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Camp Tales


Eighty-five years ago, a handwritten document was signed that would decide the future of Seabrook Island and the preservation of its natural beauty. It was in 1938 that Victor Morawetz, once a high-powered New York lawyer who had counted Andrew Carnegie and J.P. Morgan among his clients, signed a handwritten codicil to his will directing that at the death of his younger wife Marjorie, the couple's several hundred acres of Seabrook Island would be deeded to the Episcopal Diocese of South Carolina for use as a summer camp for Charleston-area young people.


The Morawetz "Clubhouse" on the beach

The couple, who had arrived in Charleston in the late 1920's, famously bought and restored Fenwick Hall as a winter residence. But in 1937, they purchased several hundred acres of the southern portion of Seabrook Island, then completely undeveloped, and converted an old Boys Club camp building on "Seabrook Beach", near where today's Pelican Watch Villas stand, into a cottage for beach weekends. Both Victor and Marjorie were ardent conservationists and feared Seabrook would be decimated by unregulated timbering if it wasn't protected.

Marjorie Morawetz

Victor died a month after making his bequest to the Episcopal church. Thirteen years later, in 1951, Marjorie Morawetz honored her husband's wish and deeded over eight hundred acres of Seabrook Island to the church and its new Camp St. Christopher, reserving the couple's by-then substantial beach "Clubhouse" for her use during her lifetime. She passed away in 1958, leaving the ownership of Seabrook Island to the diocese, which set about creating Camp St. Christopher. With mounting maintenance costs and tax assessments, the diocese in 1970 sold all but 314 acres to the Seabrook Island Development Partnership, the ancestor of succeeding development entities that eventually led to the Town of Seabrook's incorporation in 1987.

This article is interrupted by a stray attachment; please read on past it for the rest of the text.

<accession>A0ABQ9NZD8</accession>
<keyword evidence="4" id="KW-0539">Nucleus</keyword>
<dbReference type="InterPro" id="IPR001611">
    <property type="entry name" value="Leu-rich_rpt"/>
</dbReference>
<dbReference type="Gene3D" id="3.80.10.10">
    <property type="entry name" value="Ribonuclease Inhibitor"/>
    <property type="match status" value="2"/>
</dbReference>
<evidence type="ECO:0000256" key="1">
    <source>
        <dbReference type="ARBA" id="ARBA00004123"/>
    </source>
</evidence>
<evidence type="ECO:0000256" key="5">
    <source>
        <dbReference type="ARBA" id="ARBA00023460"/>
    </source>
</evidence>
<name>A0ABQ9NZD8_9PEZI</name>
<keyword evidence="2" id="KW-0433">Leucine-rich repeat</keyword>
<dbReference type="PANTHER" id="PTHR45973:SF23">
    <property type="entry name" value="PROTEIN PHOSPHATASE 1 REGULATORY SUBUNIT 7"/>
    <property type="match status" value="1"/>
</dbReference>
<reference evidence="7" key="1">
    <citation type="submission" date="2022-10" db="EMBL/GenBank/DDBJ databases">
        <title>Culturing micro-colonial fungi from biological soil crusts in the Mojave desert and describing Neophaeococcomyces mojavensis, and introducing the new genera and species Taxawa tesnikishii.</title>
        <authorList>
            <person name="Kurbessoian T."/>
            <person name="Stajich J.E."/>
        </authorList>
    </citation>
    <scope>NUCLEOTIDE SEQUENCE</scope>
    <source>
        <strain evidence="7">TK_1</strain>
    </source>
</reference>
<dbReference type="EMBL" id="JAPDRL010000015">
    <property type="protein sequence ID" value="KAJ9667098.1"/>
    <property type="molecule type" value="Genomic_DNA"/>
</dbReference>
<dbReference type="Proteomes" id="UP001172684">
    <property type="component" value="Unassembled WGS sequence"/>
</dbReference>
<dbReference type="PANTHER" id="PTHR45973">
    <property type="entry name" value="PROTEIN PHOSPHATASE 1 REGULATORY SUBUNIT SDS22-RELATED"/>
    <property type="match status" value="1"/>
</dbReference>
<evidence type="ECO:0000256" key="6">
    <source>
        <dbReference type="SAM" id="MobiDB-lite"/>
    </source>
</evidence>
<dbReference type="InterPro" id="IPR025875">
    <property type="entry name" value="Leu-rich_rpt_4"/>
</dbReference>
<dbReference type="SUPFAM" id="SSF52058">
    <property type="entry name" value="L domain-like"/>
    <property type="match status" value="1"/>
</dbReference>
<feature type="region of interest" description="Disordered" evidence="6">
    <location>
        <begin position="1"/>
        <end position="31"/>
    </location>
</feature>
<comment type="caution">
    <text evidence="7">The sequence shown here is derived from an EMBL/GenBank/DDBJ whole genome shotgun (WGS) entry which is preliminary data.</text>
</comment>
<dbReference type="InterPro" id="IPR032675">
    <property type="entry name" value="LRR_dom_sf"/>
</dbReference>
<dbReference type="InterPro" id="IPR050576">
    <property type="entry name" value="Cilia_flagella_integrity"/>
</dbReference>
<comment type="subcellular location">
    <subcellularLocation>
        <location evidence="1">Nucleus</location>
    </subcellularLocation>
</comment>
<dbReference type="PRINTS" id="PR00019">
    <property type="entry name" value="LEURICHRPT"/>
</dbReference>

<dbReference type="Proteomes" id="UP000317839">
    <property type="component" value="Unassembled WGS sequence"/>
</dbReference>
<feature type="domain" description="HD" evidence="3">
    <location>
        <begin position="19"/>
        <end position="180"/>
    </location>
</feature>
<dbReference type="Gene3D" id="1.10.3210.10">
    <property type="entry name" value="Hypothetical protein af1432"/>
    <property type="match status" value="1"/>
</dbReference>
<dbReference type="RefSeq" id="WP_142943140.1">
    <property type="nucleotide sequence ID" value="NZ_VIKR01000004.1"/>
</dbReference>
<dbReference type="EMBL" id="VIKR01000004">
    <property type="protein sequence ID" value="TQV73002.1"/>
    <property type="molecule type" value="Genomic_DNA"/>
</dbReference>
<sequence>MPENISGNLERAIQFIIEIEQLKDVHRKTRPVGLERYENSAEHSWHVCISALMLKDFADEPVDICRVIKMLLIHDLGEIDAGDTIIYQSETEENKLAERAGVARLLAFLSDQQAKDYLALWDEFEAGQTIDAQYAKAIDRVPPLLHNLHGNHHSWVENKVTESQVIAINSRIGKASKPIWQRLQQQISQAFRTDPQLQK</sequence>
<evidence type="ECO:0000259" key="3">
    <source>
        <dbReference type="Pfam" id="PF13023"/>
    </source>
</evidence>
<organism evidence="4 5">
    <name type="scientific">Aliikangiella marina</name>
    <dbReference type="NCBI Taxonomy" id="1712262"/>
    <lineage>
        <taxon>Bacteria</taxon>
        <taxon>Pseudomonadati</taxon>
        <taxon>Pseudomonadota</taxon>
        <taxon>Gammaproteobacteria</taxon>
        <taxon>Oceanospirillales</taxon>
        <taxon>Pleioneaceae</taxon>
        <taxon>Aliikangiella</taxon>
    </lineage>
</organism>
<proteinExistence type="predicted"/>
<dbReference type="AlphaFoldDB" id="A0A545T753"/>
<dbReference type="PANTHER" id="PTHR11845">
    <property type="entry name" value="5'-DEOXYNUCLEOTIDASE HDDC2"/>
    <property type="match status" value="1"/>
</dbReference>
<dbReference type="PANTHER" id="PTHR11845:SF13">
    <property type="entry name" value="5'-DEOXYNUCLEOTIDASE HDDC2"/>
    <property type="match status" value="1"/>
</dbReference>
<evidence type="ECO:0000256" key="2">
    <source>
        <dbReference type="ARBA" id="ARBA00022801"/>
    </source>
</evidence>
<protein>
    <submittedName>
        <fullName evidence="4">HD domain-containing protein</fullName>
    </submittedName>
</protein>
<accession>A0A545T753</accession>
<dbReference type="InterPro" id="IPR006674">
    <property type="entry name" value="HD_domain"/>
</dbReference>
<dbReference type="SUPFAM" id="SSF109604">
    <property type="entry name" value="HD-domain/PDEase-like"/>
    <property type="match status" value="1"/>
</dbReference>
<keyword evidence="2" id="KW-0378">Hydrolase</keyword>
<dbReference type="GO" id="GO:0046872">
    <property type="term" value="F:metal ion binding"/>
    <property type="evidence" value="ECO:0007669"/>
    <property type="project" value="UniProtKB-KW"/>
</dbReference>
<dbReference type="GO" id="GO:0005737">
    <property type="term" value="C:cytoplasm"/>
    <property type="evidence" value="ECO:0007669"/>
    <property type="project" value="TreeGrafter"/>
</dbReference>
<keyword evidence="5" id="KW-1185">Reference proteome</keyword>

SINHG members visit a slough at the Camp

SINHG has enjoyed a long relationship with Camp St. Christopher and its Barrier Island Environmental Education Center. Not long after SINHG was established in the early 1980's, members funded the first boardwalks along the Camp's fresh-water sloughs and provided reference materials for the Camp's library, along with the first computers ever used at the Camp. SINHG continues to partner with Camp St. Christopher and the Barrier Island Center by periodically including the Camp in its annual schedule of SINHG Trips for members. We're fortunate to have this reminder of Seabrook's less-developed past literally on our doorstep, thanks to the foresight and generosity of a northern couple who, like so many of us, fell in love with the Lowcountry.

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